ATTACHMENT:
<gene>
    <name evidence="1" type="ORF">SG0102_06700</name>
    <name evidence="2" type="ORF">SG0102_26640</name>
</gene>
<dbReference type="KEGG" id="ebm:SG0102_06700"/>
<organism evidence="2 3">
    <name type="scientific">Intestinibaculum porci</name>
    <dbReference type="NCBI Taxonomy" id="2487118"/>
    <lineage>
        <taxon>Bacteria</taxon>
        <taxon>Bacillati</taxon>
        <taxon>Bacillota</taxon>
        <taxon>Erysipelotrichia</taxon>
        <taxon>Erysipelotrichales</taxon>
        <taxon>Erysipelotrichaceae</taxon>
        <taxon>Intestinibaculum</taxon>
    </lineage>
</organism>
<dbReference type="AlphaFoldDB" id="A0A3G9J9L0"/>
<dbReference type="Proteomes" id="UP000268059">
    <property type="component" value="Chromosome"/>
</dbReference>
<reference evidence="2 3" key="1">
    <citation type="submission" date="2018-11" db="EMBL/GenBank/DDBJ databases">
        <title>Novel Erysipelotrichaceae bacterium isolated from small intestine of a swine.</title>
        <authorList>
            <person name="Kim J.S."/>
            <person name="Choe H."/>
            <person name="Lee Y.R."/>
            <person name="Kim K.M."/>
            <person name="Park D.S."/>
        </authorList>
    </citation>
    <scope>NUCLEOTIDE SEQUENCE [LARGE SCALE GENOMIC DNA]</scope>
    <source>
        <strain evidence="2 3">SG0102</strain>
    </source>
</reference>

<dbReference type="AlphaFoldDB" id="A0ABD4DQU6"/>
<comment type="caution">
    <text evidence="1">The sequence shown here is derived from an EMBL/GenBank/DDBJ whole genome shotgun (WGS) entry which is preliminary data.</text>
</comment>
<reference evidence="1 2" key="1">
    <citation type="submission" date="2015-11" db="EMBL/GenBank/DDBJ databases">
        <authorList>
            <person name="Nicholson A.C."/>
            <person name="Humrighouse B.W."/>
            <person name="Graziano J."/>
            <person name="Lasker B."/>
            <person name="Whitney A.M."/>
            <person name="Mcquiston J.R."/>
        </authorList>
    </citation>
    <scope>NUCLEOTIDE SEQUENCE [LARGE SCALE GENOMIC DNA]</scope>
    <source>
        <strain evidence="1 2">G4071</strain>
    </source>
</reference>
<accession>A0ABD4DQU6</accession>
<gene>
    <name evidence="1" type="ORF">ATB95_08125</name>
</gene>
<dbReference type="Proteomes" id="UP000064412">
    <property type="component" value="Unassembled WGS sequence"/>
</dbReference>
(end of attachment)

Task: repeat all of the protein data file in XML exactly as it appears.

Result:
<gene>
    <name evidence="1" type="ORF">SG0102_06700</name>
    <name evidence="2" type="ORF">SG0102_26640</name>
</gene>
<dbReference type="KEGG" id="ebm:SG0102_06700"/>
<organism evidence="2 3">
    <name type="scientific">Intestinibaculum porci</name>
    <dbReference type="NCBI Taxonomy" id="2487118"/>
    <lineage>
        <taxon>Bacteria</taxon>
        <taxon>Bacillati</taxon>
        <taxon>Bacillota</taxon>
        <taxon>Erysipelotrichia</taxon>
        <taxon>Erysipelotrichales</taxon>
        <taxon>Erysipelotrichaceae</taxon>
        <taxon>Intestinibaculum</taxon>
    </lineage>
</organism>
<dbReference type="AlphaFoldDB" id="A0A3G9J9L0"/>
<dbReference type="Proteomes" id="UP000268059">
    <property type="component" value="Chromosome"/>
</dbReference>
<reference evidence="2 3" key="1">
    <citation type="submission" date="2018-11" db="EMBL/GenBank/DDBJ databases">
        <title>Novel Erysipelotrichaceae bacterium isolated from small intestine of a swine.</title>
        <authorList>
            <person name="Kim J.S."/>
            <person name="Choe H."/>
            <person name="Lee Y.R."/>
            <person name="Kim K.M."/>
            <person name="Park D.S."/>
        </authorList>
    </citation>
    <scope>NUCLEOTIDE SEQUENCE [LARGE SCALE GENOMIC DNA]</scope>
    <source>
        <strain evidence="2 3">SG0102</strain>
    </source>
</reference>

<dbReference type="AlphaFoldDB" id="A0ABD4DQU6"/>
<comment type="caution">
    <text evidence="1">The sequence shown here is derived from an EMBL/GenBank/DDBJ whole genome shotgun (WGS) entry which is preliminary data.</text>
</comment>
<reference evidence="1 2" key="1">
    <citation type="submission" date="2015-11" db="EMBL/GenBank/DDBJ databases">
        <authorList>
            <person name="Nicholson A.C."/>
            <person name="Humrighouse B.W."/>
            <person name="Graziano J."/>
            <person name="Lasker B."/>
            <person name="Whitney A.M."/>
            <person name="Mcquiston J.R."/>
        </authorList>
    </citation>
    <scope>NUCLEOTIDE SEQUENCE [LARGE SCALE GENOMIC DNA]</scope>
    <source>
        <strain evidence="1 2">G4071</strain>
    </source>
</reference>
<accession>A0ABD4DQU6</accession>
<gene>
    <name evidence="1" type="ORF">ATB95_08125</name>
</gene>
<dbReference type="Proteomes" id="UP000064412">
    <property type="component" value="Unassembled WGS sequence"/>
</dbReference>